Thursday, July 16, 2009

Floating div disappears when background-color added to parent div in IE7

Strangely, this happens with IE7 and not IE6.

Set Up:
Inside of the mother div is a floating div (with graphics and a Flash audio player—but the content is unimportant since I’ve tried it without the Flash). The child floating div has a border all the way around.

When I add a background-color to the mother div, the child below the top border disappears. It’s still “visible” to the cursor (hovers still work), but no visual.

Add position: relative on the child element. Happiness ensues.

From now on, any IE6 and IE7 visual glitches will be attacked with position: relative and zoom: 1. It seems that either one or the other works in 80% of cases.

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Select tag z-index glitch in IE

I thought this was fixed for IE7, but not so.

Set Up:
We have a page with 3 tabbed divs; only one is displayed at a time, while the others are display: none. The default div that displays on load contains a select tag which changes the content in a table inside that div based on date. The second div displays a dynamically generated table in standard HTML. The third and last div contains a Flash movie.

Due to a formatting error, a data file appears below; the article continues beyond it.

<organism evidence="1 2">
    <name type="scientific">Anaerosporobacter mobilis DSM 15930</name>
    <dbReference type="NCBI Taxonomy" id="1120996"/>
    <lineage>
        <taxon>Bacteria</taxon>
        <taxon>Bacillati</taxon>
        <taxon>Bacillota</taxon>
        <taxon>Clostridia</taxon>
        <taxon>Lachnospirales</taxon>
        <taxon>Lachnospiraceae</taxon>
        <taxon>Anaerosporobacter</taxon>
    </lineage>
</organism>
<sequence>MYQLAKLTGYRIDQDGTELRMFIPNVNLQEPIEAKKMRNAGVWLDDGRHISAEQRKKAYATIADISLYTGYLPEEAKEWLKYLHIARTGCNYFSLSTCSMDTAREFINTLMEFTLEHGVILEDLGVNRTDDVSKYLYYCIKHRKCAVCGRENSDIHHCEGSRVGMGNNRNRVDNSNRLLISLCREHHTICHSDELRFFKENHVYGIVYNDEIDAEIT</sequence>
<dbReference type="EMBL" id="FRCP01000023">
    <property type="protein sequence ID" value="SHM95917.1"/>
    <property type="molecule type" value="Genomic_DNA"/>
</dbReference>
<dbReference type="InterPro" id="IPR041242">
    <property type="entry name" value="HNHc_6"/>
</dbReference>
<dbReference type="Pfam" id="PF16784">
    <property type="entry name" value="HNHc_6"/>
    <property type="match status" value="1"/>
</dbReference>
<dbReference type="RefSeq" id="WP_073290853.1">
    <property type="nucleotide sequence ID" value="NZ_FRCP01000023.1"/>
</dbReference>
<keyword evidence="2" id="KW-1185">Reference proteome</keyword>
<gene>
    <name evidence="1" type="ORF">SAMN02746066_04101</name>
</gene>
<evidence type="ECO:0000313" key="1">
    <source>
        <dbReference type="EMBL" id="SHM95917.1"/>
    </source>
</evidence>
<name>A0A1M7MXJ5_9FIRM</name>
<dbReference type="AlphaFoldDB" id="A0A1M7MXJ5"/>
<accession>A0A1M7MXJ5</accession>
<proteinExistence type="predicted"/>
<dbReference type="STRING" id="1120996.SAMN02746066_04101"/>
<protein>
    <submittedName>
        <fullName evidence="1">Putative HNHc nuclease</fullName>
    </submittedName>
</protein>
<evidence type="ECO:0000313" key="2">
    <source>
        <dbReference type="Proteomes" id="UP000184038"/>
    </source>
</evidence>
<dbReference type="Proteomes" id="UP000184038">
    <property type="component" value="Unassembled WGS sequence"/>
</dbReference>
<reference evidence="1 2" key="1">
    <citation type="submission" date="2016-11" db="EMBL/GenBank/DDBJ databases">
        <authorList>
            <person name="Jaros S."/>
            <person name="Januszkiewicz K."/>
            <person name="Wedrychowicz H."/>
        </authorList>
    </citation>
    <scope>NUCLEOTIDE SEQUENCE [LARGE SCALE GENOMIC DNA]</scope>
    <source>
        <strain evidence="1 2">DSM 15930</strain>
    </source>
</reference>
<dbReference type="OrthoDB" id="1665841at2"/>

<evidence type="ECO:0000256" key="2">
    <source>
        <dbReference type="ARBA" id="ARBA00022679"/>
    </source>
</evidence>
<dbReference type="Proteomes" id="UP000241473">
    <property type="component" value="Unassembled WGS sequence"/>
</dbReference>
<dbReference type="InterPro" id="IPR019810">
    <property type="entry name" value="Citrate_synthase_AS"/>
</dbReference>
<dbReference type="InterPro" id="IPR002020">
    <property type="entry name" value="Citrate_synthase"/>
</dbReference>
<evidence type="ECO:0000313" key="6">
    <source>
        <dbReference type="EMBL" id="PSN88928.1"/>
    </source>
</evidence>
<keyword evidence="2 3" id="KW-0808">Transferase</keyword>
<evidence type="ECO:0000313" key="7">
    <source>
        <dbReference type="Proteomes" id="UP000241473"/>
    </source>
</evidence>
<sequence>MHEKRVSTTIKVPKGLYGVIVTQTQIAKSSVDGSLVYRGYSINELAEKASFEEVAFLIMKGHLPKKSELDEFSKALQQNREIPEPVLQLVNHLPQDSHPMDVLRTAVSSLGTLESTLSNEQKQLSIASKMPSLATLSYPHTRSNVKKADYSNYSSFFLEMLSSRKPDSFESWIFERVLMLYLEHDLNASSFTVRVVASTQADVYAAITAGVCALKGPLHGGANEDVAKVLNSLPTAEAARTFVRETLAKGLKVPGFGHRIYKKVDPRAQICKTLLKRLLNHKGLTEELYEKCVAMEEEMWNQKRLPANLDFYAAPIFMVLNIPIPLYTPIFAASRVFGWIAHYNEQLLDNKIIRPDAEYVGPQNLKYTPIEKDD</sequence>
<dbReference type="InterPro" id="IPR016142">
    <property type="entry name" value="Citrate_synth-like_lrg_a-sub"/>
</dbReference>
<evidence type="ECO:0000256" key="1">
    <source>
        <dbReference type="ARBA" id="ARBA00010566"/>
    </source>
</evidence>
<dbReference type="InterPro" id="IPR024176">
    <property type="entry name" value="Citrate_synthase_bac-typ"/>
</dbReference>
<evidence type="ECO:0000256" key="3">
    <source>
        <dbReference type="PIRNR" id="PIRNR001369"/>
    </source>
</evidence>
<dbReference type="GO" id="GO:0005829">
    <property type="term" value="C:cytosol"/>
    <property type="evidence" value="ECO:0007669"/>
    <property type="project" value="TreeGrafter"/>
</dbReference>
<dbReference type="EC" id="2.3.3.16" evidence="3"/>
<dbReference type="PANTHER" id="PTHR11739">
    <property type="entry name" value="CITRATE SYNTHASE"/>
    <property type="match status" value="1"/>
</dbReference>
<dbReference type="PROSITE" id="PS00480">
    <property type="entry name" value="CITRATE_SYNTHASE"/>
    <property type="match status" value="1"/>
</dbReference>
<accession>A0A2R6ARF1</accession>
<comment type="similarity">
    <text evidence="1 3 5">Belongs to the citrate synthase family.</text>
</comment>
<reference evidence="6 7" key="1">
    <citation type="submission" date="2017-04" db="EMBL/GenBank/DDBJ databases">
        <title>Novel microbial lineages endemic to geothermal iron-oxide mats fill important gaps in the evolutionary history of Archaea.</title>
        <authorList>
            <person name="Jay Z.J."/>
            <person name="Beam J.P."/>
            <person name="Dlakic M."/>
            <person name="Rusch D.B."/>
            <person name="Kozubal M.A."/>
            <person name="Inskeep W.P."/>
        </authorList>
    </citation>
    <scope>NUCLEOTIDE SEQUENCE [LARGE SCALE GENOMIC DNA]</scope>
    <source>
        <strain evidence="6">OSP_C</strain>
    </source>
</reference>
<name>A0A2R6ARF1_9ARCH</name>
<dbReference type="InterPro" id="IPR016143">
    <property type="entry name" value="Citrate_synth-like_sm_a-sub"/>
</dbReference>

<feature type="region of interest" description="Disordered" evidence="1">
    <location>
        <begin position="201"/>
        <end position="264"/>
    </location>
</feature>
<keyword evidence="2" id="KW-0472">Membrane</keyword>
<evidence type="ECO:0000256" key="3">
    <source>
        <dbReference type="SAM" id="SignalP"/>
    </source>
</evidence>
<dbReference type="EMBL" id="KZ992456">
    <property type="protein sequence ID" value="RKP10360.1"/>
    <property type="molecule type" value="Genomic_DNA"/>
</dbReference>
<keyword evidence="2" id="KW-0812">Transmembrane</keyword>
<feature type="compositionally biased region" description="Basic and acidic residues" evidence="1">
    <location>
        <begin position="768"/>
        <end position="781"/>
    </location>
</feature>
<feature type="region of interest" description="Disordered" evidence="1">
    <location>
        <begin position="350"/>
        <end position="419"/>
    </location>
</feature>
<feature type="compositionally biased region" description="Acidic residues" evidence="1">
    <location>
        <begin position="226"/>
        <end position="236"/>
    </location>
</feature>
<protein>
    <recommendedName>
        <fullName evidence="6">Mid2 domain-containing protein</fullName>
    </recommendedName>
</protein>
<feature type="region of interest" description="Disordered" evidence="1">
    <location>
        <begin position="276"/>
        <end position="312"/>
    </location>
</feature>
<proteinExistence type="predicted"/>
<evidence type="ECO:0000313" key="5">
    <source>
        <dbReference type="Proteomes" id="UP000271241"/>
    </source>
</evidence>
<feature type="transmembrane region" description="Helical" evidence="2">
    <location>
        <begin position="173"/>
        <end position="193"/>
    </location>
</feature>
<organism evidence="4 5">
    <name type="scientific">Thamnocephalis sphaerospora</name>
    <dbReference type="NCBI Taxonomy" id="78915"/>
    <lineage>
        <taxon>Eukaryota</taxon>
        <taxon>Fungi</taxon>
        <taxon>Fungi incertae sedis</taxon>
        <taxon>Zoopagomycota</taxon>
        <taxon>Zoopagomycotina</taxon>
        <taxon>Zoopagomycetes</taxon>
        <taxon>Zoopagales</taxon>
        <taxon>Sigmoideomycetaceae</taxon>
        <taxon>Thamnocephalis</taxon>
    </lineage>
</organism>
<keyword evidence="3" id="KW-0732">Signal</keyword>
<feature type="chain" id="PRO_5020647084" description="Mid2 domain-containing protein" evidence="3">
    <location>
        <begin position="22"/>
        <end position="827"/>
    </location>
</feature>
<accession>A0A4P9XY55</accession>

In IE 6 & 7, when the second tab is clicked to hide the first div and display the second div, there is a mystery horizontal rule (at the same height as the top of the table in the first div). This line seems to be on the top layer, and causes anything below the line to be unclickable.

Quickie: remove the <select> tag and use something else (custom slider or create the select menu as a DHTML drop-down instead).

This sounds like it could be fixed with the jQuery iframe method, but we haven’t tried it yet.

But what I want to know is why the select still creates the bug when it’s containing element has display: none. Does display: none mean that all the included elements are still lurking underneath? This makes no sense since normally, display: none causes the page to change size.

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Friday, July 10, 2009

Solution for double margin bug in IE6

Here’s another one to cross off.

Float a child block and add a margin on the same side as the float (so, margin-left if float: left, margin-right if float: right), and IE5-6 doubles the margin value.

Insane, right?

For a long time, I simply halved the margin value in an IE conditional. Which is unacceptable when the margin value is odd.

But now, there’s a better solution. In the IE5-6 conditional:

.fix_doublemargin { display: inline; }

Happiness ensues!

Credit: P.I.E.

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